Multiple Shear Plane Connections

Where a connection involves multiple shear planes and the connected members are at varying angles to each other, it is not possible to directly apply the joint strength equations given in 11.3 for toothed-plate connectors and in Section 11.4 for ring or split-ring connectors.

For this situation, the guidance given in EC5, 8.1.3(1), is that the resistance of each shear plane in the connection is derived on the assumption that the shear plane forms part of a series of three-member connections and the connection strength is derived by combining the strength values of those failure modes that are compatible with each other. When dealing with ring and shear-plate connectors, all failure modes will be compatible. However, when considering the failure modes associated with the toothed-plate connector bolt in toothed-plate connections, EC5 requires that failure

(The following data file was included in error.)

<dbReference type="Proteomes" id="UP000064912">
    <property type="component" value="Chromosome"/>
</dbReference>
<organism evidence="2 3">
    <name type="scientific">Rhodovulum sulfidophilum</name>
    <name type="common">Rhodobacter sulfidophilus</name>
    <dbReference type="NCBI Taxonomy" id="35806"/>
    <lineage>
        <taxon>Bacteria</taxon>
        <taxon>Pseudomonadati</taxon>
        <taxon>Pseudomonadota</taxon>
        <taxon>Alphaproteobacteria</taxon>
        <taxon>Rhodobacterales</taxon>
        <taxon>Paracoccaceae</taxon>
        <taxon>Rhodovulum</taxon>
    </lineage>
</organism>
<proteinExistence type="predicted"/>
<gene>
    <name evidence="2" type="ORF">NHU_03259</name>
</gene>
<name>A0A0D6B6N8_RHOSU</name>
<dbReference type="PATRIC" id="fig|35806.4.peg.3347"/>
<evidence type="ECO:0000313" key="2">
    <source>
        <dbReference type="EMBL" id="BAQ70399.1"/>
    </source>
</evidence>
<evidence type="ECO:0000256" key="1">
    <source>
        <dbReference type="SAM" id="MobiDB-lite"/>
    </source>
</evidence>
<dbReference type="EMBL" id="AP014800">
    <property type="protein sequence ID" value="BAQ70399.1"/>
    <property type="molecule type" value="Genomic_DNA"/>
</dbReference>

Fig. 11.10. Member loaded in tension at an angle to the grain.

modes (a), (b), (g) and (h) in Table 10.2 or modes (e), (f) and (j/l) in Table 10.3 are not combined with the other failure modes.

The procedure to be followed to determine the joint strength in multiple member joints formed with connectors will, in principle, be the same as that used for multiple member joints formed using metal dowel type fasteners, as described in 10.7.

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